Frame Your Research Topic
The Well-Built Clinical Question
The first part of any research is identifying the question you want to answer. This is very important because the more you understand your question the more likely you are to obtain relevant results. The process of formulating a good search question is known in evidence-based health care as “the well-built clinical question.” One way of building your search question starts with the patient and is known as PICO(T), which stands for:
P - Patient or Population or Problem/Disease
Who or what is the question about? This may include the primary problem, disease, or circumstances.
I - Intervention, Exposure or Prognostic Factor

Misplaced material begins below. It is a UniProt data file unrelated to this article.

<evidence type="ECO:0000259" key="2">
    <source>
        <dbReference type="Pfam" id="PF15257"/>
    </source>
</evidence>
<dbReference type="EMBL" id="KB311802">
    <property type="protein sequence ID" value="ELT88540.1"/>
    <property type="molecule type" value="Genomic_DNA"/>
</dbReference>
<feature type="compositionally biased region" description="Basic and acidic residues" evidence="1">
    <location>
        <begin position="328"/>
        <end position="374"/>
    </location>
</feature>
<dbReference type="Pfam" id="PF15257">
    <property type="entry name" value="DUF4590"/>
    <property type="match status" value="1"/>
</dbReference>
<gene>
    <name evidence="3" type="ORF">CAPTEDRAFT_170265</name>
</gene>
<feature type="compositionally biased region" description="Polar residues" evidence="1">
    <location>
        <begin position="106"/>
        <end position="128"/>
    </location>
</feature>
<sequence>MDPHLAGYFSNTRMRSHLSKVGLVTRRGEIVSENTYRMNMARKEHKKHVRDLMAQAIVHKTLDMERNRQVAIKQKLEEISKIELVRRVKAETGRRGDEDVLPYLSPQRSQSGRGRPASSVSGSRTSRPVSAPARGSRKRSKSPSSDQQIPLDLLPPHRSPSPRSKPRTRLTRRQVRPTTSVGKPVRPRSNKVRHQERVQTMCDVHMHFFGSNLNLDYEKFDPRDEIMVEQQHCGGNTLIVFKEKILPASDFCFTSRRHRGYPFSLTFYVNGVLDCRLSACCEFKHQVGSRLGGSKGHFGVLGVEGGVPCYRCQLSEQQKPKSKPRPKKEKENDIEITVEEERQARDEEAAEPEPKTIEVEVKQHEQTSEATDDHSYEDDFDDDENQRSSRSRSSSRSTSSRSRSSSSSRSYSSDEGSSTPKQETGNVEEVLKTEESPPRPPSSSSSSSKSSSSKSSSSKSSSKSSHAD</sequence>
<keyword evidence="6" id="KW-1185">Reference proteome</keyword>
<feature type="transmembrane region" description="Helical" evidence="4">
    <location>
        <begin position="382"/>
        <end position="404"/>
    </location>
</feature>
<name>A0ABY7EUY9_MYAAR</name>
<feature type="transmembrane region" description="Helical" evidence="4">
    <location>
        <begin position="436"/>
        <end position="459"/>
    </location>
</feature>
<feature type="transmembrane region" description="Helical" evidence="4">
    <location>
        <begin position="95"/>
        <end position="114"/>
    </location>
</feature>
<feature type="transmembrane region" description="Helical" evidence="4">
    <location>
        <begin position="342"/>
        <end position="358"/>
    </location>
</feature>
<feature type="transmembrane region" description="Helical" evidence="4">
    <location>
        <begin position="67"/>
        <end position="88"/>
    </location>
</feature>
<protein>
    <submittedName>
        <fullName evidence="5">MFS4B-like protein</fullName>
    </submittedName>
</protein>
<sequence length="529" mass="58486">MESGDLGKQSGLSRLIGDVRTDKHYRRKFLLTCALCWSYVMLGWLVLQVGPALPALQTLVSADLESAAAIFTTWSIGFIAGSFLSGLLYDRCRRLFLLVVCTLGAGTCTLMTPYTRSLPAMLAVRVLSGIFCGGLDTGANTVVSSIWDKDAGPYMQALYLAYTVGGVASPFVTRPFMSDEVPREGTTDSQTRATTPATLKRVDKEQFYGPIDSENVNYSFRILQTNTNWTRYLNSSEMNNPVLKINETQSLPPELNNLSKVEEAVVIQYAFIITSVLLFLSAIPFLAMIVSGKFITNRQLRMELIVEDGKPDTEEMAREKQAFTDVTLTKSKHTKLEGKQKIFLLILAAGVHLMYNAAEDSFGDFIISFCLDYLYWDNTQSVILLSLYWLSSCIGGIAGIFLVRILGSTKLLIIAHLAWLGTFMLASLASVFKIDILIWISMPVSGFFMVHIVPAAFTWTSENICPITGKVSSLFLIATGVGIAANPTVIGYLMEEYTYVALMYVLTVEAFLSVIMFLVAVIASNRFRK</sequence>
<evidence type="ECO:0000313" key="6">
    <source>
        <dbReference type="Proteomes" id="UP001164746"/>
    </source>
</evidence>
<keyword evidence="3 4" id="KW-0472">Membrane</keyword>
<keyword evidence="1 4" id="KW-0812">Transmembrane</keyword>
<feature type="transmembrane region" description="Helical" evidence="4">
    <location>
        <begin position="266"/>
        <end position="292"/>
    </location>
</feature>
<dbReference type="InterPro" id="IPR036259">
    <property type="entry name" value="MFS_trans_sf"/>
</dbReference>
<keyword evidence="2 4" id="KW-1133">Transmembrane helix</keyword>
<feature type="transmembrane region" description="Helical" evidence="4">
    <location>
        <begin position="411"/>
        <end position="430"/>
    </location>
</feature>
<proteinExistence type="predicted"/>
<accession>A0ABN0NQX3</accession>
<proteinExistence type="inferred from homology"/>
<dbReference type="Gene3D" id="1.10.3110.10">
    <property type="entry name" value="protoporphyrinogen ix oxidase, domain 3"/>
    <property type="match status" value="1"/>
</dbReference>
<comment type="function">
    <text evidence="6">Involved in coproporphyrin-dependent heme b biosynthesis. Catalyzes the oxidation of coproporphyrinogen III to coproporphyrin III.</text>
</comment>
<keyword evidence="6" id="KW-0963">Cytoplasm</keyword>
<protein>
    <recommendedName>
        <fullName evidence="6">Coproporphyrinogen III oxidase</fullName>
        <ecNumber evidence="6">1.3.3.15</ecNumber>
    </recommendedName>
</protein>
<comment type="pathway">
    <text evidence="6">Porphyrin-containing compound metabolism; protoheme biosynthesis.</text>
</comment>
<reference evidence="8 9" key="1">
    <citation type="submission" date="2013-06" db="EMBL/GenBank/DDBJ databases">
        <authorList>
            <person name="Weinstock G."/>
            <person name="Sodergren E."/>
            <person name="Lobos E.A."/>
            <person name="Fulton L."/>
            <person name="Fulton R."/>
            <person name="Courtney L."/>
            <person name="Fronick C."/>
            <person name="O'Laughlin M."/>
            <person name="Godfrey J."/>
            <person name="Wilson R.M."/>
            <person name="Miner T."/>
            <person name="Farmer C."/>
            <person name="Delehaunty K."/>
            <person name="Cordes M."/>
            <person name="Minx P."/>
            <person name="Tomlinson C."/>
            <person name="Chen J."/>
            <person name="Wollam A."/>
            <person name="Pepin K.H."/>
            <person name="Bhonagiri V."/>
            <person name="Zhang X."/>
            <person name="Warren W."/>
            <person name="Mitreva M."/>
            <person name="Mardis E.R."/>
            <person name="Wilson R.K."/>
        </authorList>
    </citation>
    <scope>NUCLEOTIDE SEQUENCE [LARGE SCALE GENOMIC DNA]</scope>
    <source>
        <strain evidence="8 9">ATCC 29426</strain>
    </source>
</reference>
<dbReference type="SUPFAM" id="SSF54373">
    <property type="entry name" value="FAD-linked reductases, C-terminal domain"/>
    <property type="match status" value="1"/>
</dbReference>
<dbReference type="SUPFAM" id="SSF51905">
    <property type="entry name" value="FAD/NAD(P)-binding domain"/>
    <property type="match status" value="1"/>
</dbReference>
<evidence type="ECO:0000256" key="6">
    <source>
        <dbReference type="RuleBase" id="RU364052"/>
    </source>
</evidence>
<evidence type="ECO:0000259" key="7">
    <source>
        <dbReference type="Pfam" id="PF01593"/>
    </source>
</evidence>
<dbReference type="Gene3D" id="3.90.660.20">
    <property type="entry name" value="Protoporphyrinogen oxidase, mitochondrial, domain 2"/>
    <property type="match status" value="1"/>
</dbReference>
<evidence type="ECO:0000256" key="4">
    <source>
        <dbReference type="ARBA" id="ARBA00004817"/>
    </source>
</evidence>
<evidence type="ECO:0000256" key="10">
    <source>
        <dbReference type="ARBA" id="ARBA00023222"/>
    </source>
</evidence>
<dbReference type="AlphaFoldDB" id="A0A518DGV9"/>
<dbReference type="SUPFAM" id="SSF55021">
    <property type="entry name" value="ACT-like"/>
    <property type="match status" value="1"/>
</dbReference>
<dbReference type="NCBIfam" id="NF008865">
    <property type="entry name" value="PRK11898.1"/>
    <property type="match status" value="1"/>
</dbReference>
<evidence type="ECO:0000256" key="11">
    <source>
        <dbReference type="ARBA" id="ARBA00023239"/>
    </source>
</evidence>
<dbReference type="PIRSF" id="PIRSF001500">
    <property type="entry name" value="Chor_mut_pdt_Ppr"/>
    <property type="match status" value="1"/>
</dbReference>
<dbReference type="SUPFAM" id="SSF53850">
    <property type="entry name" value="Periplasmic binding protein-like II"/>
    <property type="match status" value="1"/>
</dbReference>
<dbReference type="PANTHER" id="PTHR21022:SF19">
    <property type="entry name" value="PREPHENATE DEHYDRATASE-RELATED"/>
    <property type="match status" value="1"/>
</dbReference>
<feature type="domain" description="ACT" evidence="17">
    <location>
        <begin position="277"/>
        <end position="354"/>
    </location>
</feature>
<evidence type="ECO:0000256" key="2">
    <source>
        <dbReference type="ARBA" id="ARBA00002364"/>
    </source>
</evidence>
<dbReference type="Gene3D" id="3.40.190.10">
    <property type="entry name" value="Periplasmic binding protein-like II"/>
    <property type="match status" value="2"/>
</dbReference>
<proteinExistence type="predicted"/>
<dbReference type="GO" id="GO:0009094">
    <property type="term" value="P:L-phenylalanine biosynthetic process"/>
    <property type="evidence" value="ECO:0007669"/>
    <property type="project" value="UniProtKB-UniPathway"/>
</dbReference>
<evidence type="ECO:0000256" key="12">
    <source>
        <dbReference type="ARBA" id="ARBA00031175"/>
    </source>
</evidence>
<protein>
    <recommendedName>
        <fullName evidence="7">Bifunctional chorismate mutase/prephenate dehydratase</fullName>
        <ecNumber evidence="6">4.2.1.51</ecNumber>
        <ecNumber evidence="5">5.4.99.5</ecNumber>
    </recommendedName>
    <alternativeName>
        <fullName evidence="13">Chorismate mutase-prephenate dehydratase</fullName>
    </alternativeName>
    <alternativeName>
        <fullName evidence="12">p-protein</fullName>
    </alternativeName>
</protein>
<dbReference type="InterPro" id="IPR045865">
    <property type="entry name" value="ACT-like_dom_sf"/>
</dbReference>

What main intervention/treatment are you considering? What factor may influence the prognosis of the patient, such as age or comorbidities? What was the patient exposed to?
C - Comparison(s) or Control
What alternative intervention are you considering, if any? For example, you might be comparing the efficacy of two medications or the accuracy of two diagnostic tests. Your clinical question does not have to always have a specific comparison.
O - Outcome(s)
What are you trying to accomplish or measure? What are you trying to do for the patient or problem? Examples might include managing a disease, alleviating symptoms, preventing a disease, etc.
T - Timeframe (optional)
What's the amount of time that you'll be observing the patient or problem. For example, improving rates of hospital-acquired infections over the course of a year.
Finding the Evidence
ADA Center for Evidence-Based Dentistry: a rich resource from the ADA about evidence-based practice in dentistry. The evidence library includes guidelines, critical summaries, plain language summaries, and abstracts for systematic reviews.